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Old 09-28-2018, 11:53 AM   #1
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Residential Refrigerator

IF you donít have solar, is it possible to run a residential refrigerator on battery, generator, Inverter or HOW would you.? Thx
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Old 09-28-2018, 11:58 AM   #2
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Going to depend on how much battery power you have, age of the batteries, how much other power you are using, the size of your solar, etc.

We are able to stay overnight with the batteries we have without dropping below 12.2 volts. That includes running the furnace, some lights, etc. However when the coffee pot is plugged in the next morning the auto gen comes on almost immediately.
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Old 09-28-2018, 12:14 PM   #3
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If you have a large enough PSW inverter it will be no problem running the fridge while going down the road. And a fridge will stay cold for quite a long time if the door isn't opened frequently. So feasibly before going to bed at night you could run your genny to cool down the fridge. Then hitting the road the next day the inverter will pick up the slack. BUT, if your boondocking, that's a whole different kettle of fish.
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Old 09-28-2018, 01:50 PM   #4
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All depends on the size of the refer. You don’t say the size or brand of rv you drive so can’t even guess. Or size of your battery bank.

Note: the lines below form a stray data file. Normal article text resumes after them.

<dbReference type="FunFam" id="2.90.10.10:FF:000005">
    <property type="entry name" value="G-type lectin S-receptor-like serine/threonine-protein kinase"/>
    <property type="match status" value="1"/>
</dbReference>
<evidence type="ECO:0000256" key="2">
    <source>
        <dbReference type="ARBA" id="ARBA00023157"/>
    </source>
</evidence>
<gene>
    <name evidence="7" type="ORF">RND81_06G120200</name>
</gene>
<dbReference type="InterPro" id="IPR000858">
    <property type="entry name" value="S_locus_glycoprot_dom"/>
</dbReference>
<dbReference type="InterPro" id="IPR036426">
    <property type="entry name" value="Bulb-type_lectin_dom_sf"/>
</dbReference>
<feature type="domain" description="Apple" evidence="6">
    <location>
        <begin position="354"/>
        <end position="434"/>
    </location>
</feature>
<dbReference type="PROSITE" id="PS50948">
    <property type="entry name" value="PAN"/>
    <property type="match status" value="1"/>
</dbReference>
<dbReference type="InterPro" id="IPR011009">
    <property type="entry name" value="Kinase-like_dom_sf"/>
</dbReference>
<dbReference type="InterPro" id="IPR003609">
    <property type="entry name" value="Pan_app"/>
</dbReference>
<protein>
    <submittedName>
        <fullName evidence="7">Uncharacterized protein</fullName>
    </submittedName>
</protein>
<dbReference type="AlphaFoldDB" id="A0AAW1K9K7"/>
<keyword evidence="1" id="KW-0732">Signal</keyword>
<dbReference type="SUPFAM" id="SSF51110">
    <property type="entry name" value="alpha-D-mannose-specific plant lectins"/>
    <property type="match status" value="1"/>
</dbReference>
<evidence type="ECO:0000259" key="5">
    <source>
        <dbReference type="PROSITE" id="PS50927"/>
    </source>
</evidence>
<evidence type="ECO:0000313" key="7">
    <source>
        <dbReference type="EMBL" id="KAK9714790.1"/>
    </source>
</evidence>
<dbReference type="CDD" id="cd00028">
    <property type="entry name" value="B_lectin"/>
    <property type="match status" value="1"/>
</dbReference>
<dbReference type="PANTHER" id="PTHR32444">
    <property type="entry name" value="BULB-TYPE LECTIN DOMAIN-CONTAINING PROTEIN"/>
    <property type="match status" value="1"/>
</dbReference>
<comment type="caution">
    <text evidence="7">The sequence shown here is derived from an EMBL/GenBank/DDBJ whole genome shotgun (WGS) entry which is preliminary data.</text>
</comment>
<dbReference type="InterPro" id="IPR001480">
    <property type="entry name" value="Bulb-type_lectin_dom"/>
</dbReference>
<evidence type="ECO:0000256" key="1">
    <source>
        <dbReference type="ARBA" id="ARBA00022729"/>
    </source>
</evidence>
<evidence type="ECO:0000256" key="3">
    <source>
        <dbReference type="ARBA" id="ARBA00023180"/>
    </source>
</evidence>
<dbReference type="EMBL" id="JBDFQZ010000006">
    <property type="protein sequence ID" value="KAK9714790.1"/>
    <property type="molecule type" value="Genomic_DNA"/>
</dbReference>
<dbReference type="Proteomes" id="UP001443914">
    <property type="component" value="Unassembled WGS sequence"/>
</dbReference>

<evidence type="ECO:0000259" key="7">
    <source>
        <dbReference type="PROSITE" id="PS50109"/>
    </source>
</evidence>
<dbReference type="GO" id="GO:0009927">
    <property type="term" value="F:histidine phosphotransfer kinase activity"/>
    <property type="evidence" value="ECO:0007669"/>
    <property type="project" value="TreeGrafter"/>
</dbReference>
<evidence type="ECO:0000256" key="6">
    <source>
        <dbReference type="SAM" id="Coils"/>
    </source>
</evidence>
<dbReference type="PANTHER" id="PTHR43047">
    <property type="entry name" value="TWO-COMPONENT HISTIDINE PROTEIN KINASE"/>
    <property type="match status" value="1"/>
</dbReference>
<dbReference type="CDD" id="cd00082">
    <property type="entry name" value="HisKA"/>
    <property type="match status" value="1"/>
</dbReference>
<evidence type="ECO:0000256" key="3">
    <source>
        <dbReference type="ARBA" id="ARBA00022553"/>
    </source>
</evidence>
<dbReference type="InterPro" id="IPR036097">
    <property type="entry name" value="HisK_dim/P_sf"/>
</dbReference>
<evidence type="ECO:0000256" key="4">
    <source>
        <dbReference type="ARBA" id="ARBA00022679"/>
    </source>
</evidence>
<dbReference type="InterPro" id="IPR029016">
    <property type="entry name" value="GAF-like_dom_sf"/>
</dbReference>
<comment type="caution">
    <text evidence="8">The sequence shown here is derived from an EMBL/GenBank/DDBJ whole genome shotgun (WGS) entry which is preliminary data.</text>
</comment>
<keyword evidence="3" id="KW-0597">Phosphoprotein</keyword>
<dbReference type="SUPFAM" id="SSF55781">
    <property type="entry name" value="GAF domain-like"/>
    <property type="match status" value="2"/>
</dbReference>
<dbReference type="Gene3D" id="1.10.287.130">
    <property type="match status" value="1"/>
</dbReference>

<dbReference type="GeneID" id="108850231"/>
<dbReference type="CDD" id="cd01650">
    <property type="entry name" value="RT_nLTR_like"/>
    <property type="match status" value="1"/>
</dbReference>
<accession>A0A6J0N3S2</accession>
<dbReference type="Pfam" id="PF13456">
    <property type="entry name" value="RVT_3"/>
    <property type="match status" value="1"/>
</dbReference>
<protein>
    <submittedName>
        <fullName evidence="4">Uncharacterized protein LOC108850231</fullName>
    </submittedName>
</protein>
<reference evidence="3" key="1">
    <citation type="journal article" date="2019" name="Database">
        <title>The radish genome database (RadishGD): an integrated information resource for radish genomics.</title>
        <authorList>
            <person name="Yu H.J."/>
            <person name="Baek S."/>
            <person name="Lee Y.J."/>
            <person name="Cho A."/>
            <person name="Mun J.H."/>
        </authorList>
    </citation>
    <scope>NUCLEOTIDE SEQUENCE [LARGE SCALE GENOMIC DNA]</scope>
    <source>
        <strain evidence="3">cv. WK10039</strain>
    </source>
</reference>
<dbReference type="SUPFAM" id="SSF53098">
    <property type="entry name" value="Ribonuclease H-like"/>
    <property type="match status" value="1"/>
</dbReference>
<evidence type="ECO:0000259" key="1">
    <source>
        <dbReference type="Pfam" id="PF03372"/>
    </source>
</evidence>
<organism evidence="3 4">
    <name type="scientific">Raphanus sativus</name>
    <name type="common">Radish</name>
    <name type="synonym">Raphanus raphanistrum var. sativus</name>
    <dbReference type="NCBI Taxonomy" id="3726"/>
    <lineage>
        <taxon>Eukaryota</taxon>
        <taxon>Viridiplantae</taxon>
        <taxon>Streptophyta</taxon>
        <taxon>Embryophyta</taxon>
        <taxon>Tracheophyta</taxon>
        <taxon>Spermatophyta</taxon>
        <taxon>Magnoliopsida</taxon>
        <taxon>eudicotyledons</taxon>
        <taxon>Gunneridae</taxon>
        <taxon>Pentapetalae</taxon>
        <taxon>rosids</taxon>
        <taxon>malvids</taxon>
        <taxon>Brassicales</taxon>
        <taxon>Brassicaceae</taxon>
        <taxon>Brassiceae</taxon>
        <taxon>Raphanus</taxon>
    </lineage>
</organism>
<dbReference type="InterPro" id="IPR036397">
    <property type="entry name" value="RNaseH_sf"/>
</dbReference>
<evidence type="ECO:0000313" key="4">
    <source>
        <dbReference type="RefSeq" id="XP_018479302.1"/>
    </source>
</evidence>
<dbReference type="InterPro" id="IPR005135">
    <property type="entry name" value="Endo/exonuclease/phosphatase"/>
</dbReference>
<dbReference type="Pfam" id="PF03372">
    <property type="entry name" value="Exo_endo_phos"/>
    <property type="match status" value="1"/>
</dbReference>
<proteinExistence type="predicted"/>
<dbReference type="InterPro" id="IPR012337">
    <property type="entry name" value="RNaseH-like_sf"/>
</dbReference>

My 10.5 cf refer and other minor stuff use about 100ah per day, if you have 4 golf cart batteries you have 200 ah to use to get down to 50% state of charge, so you could go 2 days on batteries only, after that the generator has to be run.
If refer is 120 volt, there are 12 volt dc out there, you will need a inverter of the appropriate size, and a generator. If you have these you are good to go.
My Whirpool cost $380, fit in the same opening and has over 25% more capacity, and the ice cream stays hard!

All depends on your camping style, works for us.
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Old 09-29-2018, 10:20 AM   #5
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We have 4 6v batteries and with the inverter we can run the fridge for two days and about the same as the other post regarding overnight. One night with heat and time for the generator. Hydronic heating takes quite a bit of 12v power to run if it is fairly cool out.

18 cu ft residential fridge with bottom freezer.
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Old 09-29-2018, 06:23 PM   #6
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With my OEM four 6 volts, which are junk and will be replaced soon, and my Samsung RF-18 I'm happy if I if I can get overnight during the cooler weather when the heat kicks on a few times. That is just a few lights with no TV cause one popular place we go has no OTA service.
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Old 09-29-2018, 06:48 PM   #7
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Quote:
Originally Posted by cln56 View Post
IF you donít have solar, is it possible to run a residential refrigerator on battery, generator, Inverter or HOW would you.? Thx
The residential fridge takes 120v ac power. They are normally run off an inverter.

The inverter runs off the battery.

The batteries can be recharged by one of a few methods...

Shore power thru converter

Generator Power thru converter

Solar thru solar charge controller

Alternator (engine on motorhome) if a bi-directional relay is used. These relays for example would allow the alternator to first charge the chassis battery...and then tie into the house to charge those batteries. Likewise, with the engine not running, but shore power plugged in...the house batteries would charge first then tie to the chassis batteries to charge them.